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I have discussed the dangers of "toxic waste" corporate debt on METAR for quite a while.

"High-yield" or junk bonds were used to finance many mergers and acquisitions in the 2003-2007 timeframe. Many of these bonds contained lender-unfriendly clauses called "PIK-toggle" and "covenant lite," which allowed companies to take on too much debt and to pay interest with more debt. Personally, I wouldn't touch these with a 10-foot pole.

During those years, the risk premium (over safe bonds, like Treasuries) was very low. Now the risk premiums are much higher, and the value of those bonds have plummeted.

These problems were already raising their ugly head in 2007, but the recession has raised the risk of default even higher.

Thursday, September 20, 2007
Standard & Poor's: Corporate Defaults Set to Rise

The proportion of high-yield bonds that have been pretty junky, rated B-minus or below, has been high in recent years (see chart below). The most recent figure, for April 2007, was nearly 50%. The worst of all ratings (except for those issues that are already in default) is CCC; this is the rating for around 20% of junk bonds and more than 50% of debt issued by this year’s leveraged buy-outs. Historically, more than half of CCC bonds default within six years.

The bulk of new defaults is likely to be found among the hundreds of companies with weak financials that over the past few years took advantage of over-accommodating capital markets to load up their balance sheet with debt.

"These companies are highly reliant on financial market access to support operational cash needs, but the plentiful liquidity for high-yield borrowers is almost surely a thing of the past," S&P said.

The problem has been compounded by a steady rise in the proportion of US companies with a junk bond rating - a result of the boom in high-yield bond issuance over the past few years.

Companies rated "B", the most common junk bond category, or lower, by S&P now make up some 40 per cent of the US corporate universe outside the financial sector, up from 35 per cent a decade ago....
[end quote]

The above article was written just before the credit crunch began. At the present time, plentiful liquidity for weak businesses is very definitely a thing of the past.

Now to today's news:

Wall Street Journal, FEBRUARY 13, 2009

Wave of Bad Debt Swamps Companies

...<snip long list of bankrupt and defaulting companies>...

The U.S. is entering a period likely to feature the most corporate-debt defaults, by dollar amount, in history. By various estimates, U.S. companies are poised to default on $450 billion to $500 billion of corporate bonds and bank loans over the next two years.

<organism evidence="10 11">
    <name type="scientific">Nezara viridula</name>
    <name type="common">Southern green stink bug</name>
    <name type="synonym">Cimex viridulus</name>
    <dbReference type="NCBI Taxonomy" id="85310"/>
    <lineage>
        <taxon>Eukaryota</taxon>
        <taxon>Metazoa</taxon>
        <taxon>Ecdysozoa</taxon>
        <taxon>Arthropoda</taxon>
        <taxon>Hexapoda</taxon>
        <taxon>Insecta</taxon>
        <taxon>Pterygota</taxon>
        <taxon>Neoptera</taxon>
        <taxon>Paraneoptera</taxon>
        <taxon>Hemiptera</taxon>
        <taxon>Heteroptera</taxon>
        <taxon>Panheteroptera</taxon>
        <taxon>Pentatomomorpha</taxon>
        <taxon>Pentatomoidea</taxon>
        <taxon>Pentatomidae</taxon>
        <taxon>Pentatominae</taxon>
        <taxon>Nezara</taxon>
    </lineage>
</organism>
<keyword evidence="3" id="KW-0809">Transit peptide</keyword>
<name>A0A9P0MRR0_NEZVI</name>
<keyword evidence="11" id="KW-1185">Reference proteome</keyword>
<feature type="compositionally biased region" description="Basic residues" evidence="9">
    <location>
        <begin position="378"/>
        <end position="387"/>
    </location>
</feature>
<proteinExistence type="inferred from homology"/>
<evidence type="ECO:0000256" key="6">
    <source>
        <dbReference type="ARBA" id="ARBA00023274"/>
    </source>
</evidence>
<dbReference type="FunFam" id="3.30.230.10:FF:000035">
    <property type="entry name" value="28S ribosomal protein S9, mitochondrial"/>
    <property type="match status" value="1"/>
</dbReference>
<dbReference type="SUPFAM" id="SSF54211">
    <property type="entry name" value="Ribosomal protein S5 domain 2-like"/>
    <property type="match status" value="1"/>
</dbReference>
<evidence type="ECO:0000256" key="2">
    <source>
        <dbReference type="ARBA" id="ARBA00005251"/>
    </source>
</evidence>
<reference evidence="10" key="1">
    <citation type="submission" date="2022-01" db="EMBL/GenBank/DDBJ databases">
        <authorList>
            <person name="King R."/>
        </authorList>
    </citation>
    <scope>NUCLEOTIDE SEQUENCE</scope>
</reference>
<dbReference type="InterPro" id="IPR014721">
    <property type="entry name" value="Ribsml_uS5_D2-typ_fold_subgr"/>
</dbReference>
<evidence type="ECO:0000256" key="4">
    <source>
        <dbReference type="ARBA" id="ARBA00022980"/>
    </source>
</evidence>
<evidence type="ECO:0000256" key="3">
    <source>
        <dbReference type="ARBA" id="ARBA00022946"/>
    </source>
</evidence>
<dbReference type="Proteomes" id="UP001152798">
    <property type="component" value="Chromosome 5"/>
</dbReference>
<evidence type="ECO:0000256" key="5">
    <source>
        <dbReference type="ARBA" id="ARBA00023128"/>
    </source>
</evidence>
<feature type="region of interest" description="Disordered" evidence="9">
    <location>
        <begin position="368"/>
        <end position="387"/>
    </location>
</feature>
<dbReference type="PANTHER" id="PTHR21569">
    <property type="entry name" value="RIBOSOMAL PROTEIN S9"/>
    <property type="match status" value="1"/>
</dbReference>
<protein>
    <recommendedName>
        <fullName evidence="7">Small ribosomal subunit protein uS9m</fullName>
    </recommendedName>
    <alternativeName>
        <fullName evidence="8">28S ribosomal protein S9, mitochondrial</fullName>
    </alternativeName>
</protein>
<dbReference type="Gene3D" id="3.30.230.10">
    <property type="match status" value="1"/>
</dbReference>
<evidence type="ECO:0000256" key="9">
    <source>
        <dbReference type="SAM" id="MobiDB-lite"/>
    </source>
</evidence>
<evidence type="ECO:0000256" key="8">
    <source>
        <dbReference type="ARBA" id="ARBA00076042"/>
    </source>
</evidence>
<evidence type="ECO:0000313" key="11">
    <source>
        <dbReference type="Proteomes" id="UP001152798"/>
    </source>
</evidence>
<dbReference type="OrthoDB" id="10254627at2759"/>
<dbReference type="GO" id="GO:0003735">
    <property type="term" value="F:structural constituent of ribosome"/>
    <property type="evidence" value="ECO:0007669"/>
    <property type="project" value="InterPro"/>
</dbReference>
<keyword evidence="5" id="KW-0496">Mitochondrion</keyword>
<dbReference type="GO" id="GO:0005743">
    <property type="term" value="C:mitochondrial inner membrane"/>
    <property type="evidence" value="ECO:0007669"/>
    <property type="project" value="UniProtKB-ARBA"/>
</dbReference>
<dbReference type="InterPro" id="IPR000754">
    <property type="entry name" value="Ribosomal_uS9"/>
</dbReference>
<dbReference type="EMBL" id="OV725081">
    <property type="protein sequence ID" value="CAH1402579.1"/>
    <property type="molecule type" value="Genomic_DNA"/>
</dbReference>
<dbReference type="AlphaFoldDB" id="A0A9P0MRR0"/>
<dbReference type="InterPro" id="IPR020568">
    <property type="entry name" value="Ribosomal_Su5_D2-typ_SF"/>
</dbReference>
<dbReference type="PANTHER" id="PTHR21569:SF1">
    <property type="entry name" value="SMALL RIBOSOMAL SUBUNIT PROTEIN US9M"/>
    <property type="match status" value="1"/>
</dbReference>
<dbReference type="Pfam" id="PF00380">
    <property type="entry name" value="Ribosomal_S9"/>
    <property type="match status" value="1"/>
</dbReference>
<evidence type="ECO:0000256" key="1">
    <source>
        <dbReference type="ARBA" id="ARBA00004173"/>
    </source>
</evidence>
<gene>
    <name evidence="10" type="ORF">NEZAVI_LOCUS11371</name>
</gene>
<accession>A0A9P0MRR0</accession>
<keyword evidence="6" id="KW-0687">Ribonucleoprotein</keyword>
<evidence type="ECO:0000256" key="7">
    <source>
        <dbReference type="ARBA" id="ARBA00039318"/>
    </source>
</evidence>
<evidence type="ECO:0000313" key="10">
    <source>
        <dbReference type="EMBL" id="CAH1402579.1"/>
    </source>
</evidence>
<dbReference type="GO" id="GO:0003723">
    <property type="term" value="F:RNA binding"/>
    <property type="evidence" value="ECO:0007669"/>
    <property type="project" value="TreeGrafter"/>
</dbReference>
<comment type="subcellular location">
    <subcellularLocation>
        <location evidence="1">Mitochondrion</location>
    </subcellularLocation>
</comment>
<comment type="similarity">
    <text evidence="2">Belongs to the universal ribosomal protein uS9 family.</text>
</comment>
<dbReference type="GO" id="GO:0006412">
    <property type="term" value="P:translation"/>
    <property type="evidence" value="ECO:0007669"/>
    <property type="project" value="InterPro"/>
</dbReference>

In percentage terms, the projections from the three main credit-rating agencies for defaults on high-yield bonds approach levels last seen in 1933, according to an 87-year default-rate history compiled by Moody's Investors Service. The agencies expect default rates on these non-investment-grade bonds to triple to about 14% or higher this year, from around 4.5% last year....

Sometimes defaulting companies agree to give lenders ownership stakes in exchange for reducing or eliminating debt [instead of Chapter 11]. Such workouts can dilute or wipe out existing shareholders....

S&P estimates high-yield-bond default rates will hit 13.9% this year, but could go as high as 18.5% if the downturn is worse than expected. Moody's predicts a default rate around 16.4% this year....

At present, nearly two of every three nonfinancial companies have below-investment-grade ratings...

Because many corporate defaults turn into bankruptcies or other cutbacks, there is certain to be a spillover effect on U.S. unemployment, which is already at a 16-year high....

...the recovery rate [of defaulted debt] could fall to about 20 cents on the dollar, or lower, in this recession. ...
[end quote]

The huge amount and broad scope of corporate debt defaults has deep implications.

1. Stay away from bond funds, especially high-yield bond funds, unless you think the yields compensate you for risk to principal.

2. Stock investors should carefully evaluate the debt situation of their company.

3. Unemployment could rise, and credit could contract further -- macro impact.

4. Risk premiums will not drop for quite a while, if lenders have any common sense. This will raise the cost of corporate borrowing, and reduce profits.

Wendy (cross-posted on mETAR)
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